Friday, 16 December 2016

1916 Illustrated – a German Perspective

Note equal prominence given to the
German (L) and Austro-Hungarian (R) eagles
As we come to the end of the year that is the 100th Anniversary of the battles of Verdun, the Somme and Jutland, of the siege of Kut, of the Brusilov Offensive and of the smashing of Rumania, I found it interesting to see how it was viewed from a German perspective. This was through an illustrated part-work that was published regularly through the conflict, and re-issues in bound copies. (See also my blog “WW1, a German View – the Last Years of Cavalry” posted on January 2nd 2015). There are many drawings, and not a few photographs, but they are printed in the text and the quality is poor.

What is most striking from these illustrations is how alien, how remote that world seems. It is admittedly a hundred years ago, but WW2 is three quarters of that time away and yet the feeling of remoteness is nothing like so strong. The “feel” of WW2 has some familiarity for us –  a world of radar and radio, of aircraft carriers, of armoured forces, of strategic bombing, of air transport, of the arrival of the jet engine, of penicillin, of the Manhattan Project, all developments that have their lineal descendants today.  But the WW1 era feels so radically different – to a large extent more a hangover of the 19th Century than the start of the 20th – that it’s hard to believe that a mere 25 years separated 1914 with its horsed cavalry, its strutting rulers and generals in operetta-style uniforms, its horse-drawn transport, its infantry tactics that were essentially Napoleonic, its infantry walking over vast distances, its wood and linen aircraft, from a later war in which technology would be the deciding factor.  Some of the illustrations below provide examples:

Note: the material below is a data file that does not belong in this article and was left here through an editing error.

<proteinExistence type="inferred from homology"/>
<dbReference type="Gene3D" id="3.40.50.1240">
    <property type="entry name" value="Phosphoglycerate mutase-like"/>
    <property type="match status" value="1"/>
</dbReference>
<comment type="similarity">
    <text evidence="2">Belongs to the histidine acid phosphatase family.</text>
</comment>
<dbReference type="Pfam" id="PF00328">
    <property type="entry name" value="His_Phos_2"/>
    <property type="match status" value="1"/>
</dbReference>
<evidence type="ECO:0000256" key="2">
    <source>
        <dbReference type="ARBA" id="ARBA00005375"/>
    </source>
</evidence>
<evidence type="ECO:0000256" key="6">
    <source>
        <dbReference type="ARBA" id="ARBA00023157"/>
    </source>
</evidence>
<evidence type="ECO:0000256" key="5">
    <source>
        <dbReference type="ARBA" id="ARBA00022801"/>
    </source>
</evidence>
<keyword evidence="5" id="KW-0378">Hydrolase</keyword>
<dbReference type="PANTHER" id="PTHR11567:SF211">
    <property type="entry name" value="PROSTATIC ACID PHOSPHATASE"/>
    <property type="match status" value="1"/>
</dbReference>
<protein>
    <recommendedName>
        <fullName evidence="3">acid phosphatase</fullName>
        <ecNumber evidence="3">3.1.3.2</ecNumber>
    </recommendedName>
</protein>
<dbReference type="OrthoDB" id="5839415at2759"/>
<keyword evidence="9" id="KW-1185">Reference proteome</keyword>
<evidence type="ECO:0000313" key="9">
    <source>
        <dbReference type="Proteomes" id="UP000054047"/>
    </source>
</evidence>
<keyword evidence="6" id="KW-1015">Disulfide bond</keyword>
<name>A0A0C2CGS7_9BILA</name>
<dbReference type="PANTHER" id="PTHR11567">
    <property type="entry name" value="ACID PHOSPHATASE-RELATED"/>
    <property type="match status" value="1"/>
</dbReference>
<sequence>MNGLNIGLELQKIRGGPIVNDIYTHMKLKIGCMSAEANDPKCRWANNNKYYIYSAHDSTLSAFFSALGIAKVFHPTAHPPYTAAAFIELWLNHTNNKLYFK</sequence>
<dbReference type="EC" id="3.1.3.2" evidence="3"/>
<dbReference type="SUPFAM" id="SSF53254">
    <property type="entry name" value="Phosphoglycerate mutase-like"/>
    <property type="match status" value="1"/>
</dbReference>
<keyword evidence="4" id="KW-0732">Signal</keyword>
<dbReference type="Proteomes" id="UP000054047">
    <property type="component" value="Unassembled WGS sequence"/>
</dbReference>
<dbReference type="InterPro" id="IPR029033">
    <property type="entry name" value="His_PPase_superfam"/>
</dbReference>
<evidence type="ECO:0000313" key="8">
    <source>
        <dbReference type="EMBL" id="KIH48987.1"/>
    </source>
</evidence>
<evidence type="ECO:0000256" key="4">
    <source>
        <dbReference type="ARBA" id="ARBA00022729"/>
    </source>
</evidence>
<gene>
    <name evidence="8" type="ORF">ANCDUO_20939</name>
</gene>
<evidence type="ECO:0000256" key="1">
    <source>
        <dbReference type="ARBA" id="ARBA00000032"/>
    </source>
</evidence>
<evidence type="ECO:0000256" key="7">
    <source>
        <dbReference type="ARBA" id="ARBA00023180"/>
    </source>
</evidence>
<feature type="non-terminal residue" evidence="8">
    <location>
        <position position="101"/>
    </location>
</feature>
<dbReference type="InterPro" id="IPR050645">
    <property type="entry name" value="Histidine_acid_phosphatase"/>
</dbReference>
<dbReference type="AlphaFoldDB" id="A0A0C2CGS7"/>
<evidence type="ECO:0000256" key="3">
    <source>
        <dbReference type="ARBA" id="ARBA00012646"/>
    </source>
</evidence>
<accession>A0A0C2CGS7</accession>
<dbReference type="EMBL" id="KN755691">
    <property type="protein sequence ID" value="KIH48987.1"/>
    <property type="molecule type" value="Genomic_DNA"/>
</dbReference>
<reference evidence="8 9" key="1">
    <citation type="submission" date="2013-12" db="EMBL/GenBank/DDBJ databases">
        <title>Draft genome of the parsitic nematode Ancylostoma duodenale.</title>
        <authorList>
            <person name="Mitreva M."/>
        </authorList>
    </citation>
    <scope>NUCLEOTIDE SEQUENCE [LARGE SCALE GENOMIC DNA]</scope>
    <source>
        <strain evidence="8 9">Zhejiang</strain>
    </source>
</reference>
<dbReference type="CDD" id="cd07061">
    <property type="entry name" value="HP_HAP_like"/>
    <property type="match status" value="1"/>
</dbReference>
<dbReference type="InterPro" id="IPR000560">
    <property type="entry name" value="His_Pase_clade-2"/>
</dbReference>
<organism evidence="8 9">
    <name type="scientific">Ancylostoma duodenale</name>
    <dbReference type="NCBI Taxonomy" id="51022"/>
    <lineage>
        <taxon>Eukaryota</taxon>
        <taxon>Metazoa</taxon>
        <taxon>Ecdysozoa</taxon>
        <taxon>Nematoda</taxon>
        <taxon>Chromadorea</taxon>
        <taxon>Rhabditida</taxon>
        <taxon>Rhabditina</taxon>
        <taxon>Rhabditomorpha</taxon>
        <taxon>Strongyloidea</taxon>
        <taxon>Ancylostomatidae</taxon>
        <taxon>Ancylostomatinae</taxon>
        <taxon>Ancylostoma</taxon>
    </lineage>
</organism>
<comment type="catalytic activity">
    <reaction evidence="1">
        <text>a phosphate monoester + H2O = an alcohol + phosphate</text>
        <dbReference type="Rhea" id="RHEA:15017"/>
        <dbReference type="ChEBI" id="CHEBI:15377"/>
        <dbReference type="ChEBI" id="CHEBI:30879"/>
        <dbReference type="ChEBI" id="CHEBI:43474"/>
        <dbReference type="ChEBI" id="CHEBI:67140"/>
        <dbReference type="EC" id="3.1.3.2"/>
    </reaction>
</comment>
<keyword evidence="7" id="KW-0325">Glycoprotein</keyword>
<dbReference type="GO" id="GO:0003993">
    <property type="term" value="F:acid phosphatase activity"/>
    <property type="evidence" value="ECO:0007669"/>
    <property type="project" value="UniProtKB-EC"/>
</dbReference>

Austro-Hungarian forces advancing in the Balkans -
a scene reminiscent of Napoleon's retreat from Moscow

Constructing a dug-out - a scene drawn from imagination rather than reality.
The overall "feel" is 19th Century however - it could be an illustration for Zola's Germinal
A Turkish ambulance - it would not be out of place at Gettysburg 50 years earlier

Austro-Hungarian troops advancing against Italy in the Dolomites
Russian infantry
Russian Cavalry - in what's virtually Napoleonic uniform

Rumanian cavalry trooper - note his lance. His son may be trapped and facing tanks,
and praying for air-supply, a quarter-century later in the mechanized hell of Stalingrad

Death in 1916 of A-H Emperor Franz-Josef - reigning since 1848!

An over-optimistic view of what Zeppelins were achieving against enemy naval forces
But the real air war was getting serious. Aces here of 1916 -
and those marked with a cross were already dead by year's end 

The British attack at the Somme presented - generously - in heroic terms

French grenade thrower - uncertain whether it's a crossbow or some even more
complicated contraption. Note shopping-basket for transporting grenades.

And a view of the German and British maneuvers at the Battle of Jutland

 Download a free copy of Britannia’s Eventide by clicking the cover image below

To thank subscribers to the Dawlish Chronicles mailing list, a free, downloadable, copy of a new short story, Britannia's Eventide has been sent to them as an e-mail attachment.

No comments:

Post a Comment